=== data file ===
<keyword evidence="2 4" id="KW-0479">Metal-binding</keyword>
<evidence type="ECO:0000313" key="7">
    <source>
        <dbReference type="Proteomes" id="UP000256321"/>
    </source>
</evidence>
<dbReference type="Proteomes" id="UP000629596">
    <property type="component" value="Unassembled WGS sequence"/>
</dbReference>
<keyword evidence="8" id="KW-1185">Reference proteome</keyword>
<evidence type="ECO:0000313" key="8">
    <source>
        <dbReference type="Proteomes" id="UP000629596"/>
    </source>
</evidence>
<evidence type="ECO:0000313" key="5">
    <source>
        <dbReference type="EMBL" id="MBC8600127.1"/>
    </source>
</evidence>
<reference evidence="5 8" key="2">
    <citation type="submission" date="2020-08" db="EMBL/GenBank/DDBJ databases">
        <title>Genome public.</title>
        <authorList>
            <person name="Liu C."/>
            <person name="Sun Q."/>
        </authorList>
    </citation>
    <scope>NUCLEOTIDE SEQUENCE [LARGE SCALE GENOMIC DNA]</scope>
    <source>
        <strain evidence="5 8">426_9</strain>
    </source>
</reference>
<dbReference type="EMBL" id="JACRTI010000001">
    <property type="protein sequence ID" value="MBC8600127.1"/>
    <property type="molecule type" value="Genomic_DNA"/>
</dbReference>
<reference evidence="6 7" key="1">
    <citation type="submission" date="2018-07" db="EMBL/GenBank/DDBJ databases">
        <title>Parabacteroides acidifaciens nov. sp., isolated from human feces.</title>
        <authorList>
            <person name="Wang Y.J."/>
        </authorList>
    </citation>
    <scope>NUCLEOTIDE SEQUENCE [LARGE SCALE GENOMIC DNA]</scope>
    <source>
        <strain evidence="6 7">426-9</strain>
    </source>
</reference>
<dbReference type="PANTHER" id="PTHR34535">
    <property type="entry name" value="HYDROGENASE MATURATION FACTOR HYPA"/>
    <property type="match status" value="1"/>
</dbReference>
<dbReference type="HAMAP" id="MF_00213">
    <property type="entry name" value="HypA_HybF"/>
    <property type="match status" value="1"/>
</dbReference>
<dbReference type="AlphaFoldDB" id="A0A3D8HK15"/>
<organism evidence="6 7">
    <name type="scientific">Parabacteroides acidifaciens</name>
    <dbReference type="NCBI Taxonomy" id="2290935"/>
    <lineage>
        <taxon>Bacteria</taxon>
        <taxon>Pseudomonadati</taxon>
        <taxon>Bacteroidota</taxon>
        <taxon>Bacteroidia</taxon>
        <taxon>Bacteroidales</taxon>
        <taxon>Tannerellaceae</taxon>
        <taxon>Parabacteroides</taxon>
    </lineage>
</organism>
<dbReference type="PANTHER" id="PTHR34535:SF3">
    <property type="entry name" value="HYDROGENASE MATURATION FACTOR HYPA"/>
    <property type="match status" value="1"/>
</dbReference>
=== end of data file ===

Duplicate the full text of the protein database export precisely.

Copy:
<keyword evidence="2 4" id="KW-0479">Metal-binding</keyword>
<evidence type="ECO:0000313" key="7">
    <source>
        <dbReference type="Proteomes" id="UP000256321"/>
    </source>
</evidence>
<dbReference type="Proteomes" id="UP000629596">
    <property type="component" value="Unassembled WGS sequence"/>
</dbReference>
<keyword evidence="8" id="KW-1185">Reference proteome</keyword>
<evidence type="ECO:0000313" key="8">
    <source>
        <dbReference type="Proteomes" id="UP000629596"/>
    </source>
</evidence>
<evidence type="ECO:0000313" key="5">
    <source>
        <dbReference type="EMBL" id="MBC8600127.1"/>
    </source>
</evidence>
<reference evidence="5 8" key="2">
    <citation type="submission" date="2020-08" db="EMBL/GenBank/DDBJ databases">
        <title>Genome public.</title>
        <authorList>
            <person name="Liu C."/>
            <person name="Sun Q."/>
        </authorList>
    </citation>
    <scope>NUCLEOTIDE SEQUENCE [LARGE SCALE GENOMIC DNA]</scope>
    <source>
        <strain evidence="5 8">426_9</strain>
    </source>
</reference>
<dbReference type="EMBL" id="JACRTI010000001">
    <property type="protein sequence ID" value="MBC8600127.1"/>
    <property type="molecule type" value="Genomic_DNA"/>
</dbReference>
<reference evidence="6 7" key="1">
    <citation type="submission" date="2018-07" db="EMBL/GenBank/DDBJ databases">
        <title>Parabacteroides acidifaciens nov. sp., isolated from human feces.</title>
        <authorList>
            <person name="Wang Y.J."/>
        </authorList>
    </citation>
    <scope>NUCLEOTIDE SEQUENCE [LARGE SCALE GENOMIC DNA]</scope>
    <source>
        <strain evidence="6 7">426-9</strain>
    </source>
</reference>
<dbReference type="PANTHER" id="PTHR34535">
    <property type="entry name" value="HYDROGENASE MATURATION FACTOR HYPA"/>
    <property type="match status" value="1"/>
</dbReference>
<dbReference type="HAMAP" id="MF_00213">
    <property type="entry name" value="HypA_HybF"/>
    <property type="match status" value="1"/>
</dbReference>
<dbReference type="AlphaFoldDB" id="A0A3D8HK15"/>
<organism evidence="6 7">
    <name type="scientific">Parabacteroides acidifaciens</name>
    <dbReference type="NCBI Taxonomy" id="2290935"/>
    <lineage>
        <taxon>Bacteria</taxon>
        <taxon>Pseudomonadati</taxon>
        <taxon>Bacteroidota</taxon>
        <taxon>Bacteroidia</taxon>
        <taxon>Bacteroidales</taxon>
        <taxon>Tannerellaceae</taxon>
        <taxon>Parabacteroides</taxon>
    </lineage>
</organism>
<dbReference type="PANTHER" id="PTHR34535:SF3">
    <property type="entry name" value="HYDROGENASE MATURATION FACTOR HYPA"/>
    <property type="match status" value="1"/>
</dbReference>